Italy's Alessandro Petacchi won the third stage of the Giro d'Italia on Monday while compatriot Enrico Gasparotto regained the overall lead.
Petacchi won six Giro stages in 2003, nine in 2004 and four in 2005
The 33-year-old Petacchi beat Germany's Robert Foerster and Argentine Ariel Richeze in a trademark sprint finish.
The Milram rider covered the 181km route from Barumini to Cagliari in four hours, 22 minutes and 57 seconds.
"It was a very long sprint over cobblestones. It was one of the best sprints of my career," Petacchi said.
The victory was the 20th Giro stage win of his career and a perfect riposte to those who saw his poor finish on Sunday as evidence that he was past it, particularly as he was forced to quit last year's race with a broken knee cap.
"I said before the Giro that a victory would be like winning my first (ever) stage. I suffered a lot after the injury," he added.
We decided this morning that I would not take part in the sprint
"I had a lot of doubts about whether I would return to my top level."
Gasparotto, who finished eighth in the bunched sprint to the line, took back the leader's pink jersey from his Liquigas team-mate and fellow Italian Danilo Di Luca.
"We decided this morning that I would not take part in the sprint," said Di Luca, who finished out of harm's way back in the peloton.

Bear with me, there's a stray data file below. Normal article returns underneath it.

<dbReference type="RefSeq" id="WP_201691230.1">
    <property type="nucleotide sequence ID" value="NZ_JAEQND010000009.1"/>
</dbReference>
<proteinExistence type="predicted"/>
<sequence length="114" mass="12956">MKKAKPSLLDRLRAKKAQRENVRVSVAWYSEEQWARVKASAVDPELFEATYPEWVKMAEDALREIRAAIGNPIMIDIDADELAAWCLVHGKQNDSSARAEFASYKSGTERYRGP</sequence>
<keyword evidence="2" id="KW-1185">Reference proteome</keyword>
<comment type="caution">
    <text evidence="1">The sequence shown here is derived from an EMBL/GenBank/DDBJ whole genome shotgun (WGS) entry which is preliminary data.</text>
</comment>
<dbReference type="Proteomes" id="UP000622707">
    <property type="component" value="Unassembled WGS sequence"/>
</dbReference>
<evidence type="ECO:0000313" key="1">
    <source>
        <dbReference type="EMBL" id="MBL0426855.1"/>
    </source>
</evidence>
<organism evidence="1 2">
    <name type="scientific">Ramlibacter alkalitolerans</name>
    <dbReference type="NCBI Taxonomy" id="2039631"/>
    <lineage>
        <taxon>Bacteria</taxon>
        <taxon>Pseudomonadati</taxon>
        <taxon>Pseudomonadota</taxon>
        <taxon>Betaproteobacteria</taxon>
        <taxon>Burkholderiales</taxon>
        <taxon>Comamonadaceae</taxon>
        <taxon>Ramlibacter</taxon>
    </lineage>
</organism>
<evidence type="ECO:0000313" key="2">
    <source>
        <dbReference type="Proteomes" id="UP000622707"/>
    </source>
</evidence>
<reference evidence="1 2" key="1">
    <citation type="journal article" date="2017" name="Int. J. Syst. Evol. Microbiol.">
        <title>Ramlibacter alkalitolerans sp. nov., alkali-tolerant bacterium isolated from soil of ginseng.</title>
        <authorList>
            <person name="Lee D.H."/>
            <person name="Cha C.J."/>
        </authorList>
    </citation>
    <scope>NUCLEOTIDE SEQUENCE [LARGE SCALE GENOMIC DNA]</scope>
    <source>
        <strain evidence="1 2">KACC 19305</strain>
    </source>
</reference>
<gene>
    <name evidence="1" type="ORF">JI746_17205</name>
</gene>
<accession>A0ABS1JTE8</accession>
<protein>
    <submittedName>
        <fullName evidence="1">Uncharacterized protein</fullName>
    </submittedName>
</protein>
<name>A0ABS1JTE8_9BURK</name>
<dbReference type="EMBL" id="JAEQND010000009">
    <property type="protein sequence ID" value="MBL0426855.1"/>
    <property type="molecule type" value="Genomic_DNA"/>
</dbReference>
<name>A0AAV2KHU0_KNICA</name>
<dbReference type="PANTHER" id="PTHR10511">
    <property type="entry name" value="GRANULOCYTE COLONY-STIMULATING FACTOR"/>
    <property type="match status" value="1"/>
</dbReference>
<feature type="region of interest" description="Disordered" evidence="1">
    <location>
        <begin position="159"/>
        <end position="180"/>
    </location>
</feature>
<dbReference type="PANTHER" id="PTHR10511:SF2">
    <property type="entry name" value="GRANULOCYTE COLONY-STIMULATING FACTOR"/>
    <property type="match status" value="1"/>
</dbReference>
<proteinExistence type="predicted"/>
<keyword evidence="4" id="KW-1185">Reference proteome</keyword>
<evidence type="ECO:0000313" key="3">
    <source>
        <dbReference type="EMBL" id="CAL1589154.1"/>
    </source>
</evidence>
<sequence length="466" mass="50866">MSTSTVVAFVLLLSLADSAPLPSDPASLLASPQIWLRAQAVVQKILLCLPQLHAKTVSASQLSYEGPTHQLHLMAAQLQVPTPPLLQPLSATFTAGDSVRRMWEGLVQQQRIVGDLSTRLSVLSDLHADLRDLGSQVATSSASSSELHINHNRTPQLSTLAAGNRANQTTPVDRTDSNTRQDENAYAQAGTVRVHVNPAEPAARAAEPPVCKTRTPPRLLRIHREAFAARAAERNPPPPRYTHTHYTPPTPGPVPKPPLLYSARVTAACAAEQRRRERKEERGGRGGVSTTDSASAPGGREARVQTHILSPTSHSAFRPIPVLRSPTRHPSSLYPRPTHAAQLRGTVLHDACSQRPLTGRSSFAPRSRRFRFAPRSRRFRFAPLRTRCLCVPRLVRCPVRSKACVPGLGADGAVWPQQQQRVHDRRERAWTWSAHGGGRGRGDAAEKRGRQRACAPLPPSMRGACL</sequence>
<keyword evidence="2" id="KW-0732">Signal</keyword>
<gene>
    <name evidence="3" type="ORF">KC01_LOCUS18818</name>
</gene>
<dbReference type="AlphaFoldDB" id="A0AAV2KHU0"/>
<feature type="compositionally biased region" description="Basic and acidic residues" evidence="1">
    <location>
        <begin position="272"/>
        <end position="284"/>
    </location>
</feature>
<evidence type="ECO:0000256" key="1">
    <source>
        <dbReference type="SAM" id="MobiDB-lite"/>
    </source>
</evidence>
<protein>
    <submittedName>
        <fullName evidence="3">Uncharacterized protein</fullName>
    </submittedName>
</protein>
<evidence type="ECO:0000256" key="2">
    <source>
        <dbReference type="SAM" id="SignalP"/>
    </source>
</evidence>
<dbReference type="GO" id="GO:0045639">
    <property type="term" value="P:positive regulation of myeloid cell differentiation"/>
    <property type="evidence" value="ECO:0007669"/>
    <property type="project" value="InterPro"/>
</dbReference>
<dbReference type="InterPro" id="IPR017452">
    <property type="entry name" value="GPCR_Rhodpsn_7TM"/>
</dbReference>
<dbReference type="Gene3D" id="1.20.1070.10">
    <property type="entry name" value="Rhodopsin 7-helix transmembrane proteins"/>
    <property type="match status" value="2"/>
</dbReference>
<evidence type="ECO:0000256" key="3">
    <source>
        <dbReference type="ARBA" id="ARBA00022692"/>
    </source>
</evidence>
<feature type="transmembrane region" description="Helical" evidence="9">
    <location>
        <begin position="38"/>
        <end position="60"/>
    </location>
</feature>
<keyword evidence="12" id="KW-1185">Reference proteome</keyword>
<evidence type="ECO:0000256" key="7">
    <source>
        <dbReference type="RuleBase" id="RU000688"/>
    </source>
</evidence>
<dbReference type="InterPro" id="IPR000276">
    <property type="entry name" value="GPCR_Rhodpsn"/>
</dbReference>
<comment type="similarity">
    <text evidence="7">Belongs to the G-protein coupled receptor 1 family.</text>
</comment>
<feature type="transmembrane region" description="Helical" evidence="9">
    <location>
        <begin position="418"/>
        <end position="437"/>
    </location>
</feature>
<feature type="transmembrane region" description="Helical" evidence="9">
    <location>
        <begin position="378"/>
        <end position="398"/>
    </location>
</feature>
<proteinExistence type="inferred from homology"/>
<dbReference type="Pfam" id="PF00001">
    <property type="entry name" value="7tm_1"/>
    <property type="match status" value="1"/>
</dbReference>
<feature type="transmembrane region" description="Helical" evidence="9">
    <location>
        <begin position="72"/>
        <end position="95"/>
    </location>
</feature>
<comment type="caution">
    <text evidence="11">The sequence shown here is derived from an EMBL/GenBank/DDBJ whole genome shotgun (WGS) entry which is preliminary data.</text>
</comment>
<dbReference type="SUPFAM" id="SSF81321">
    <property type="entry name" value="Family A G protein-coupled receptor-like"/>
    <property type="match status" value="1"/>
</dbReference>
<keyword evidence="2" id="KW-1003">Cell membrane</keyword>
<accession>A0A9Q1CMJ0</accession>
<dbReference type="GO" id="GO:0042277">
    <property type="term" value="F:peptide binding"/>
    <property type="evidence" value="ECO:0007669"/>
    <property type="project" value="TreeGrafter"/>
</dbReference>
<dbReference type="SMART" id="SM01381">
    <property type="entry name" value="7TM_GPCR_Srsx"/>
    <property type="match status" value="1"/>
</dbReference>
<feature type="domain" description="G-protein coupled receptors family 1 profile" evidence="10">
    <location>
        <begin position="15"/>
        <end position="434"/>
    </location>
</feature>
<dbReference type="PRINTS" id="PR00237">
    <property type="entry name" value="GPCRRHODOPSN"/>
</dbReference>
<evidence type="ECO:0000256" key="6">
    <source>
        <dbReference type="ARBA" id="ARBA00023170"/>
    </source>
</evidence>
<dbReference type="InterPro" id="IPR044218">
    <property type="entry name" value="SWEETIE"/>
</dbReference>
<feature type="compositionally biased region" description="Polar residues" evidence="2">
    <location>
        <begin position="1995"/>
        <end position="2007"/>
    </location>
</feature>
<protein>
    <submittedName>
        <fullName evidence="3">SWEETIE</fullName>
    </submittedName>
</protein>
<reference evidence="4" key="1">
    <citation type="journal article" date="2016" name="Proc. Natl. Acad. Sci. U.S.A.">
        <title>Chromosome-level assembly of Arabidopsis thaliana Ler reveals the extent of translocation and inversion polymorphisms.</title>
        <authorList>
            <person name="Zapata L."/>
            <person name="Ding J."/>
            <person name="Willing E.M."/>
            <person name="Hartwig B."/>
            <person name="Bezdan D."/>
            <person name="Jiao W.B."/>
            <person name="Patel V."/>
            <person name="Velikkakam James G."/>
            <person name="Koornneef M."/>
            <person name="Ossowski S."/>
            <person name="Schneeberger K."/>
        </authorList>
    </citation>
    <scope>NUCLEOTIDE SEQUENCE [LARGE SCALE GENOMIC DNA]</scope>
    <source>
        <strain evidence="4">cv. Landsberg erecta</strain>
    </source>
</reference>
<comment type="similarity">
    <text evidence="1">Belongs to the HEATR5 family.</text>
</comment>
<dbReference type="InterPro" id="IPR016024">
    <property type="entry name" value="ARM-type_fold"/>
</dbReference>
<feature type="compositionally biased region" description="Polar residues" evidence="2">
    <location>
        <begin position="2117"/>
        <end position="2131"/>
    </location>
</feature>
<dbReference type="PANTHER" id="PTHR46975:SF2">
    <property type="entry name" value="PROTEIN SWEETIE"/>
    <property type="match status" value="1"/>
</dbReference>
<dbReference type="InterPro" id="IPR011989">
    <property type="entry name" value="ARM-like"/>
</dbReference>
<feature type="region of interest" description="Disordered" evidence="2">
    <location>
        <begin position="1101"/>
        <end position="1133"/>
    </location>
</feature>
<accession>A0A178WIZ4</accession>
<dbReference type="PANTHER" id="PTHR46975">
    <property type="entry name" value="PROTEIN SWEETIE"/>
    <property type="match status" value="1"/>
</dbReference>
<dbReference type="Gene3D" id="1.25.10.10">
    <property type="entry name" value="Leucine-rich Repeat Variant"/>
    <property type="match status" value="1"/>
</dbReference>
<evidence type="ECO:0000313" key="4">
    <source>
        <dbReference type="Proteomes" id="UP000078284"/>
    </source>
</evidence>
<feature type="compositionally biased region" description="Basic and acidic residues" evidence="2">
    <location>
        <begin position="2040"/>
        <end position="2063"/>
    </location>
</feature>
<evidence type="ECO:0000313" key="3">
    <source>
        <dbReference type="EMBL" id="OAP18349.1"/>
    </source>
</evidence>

Several riders were less fortunate as the race saw a late crash for the second straight day. And among those who fell were race favourite Damiano Cunego and Norway's Thor Hushovd.
But both men were able to get up and finish and two-time champion Gilberto Simoni was able to stop just short of the melee.
The Giro transfers to Naples during the first rest day on Tuesday. The three-week race continues on Wednesday with the 153km fourth stage from Salerno to Montevergine di Mercogliano.
Britain's Charlie Wegelius, who also rides for the Liquigas team that took the opening team time-trial, is in sixth place in the overall standings.
Italy's Olympic Committee (CONI) has asked the Italian Cycling Federation to provisionally suspend 2006 Giro champion Ivan Basso for admitting involvement in the Spanish doping scandal Operation Puerto.
CONI's anti-doping prosecutors also asked for Michele Scarponi, another implicated rider, to be suspended.
Last week, Basso told a CONI hearing that he had given blood samples to the Spanish doctor at the heart of the scandal, Eufemiano Fuentes.
Basso, who quit his team Discovery at the end of April, said he had intended to cheat but never actually did so, and was guilty only of "attempted doping".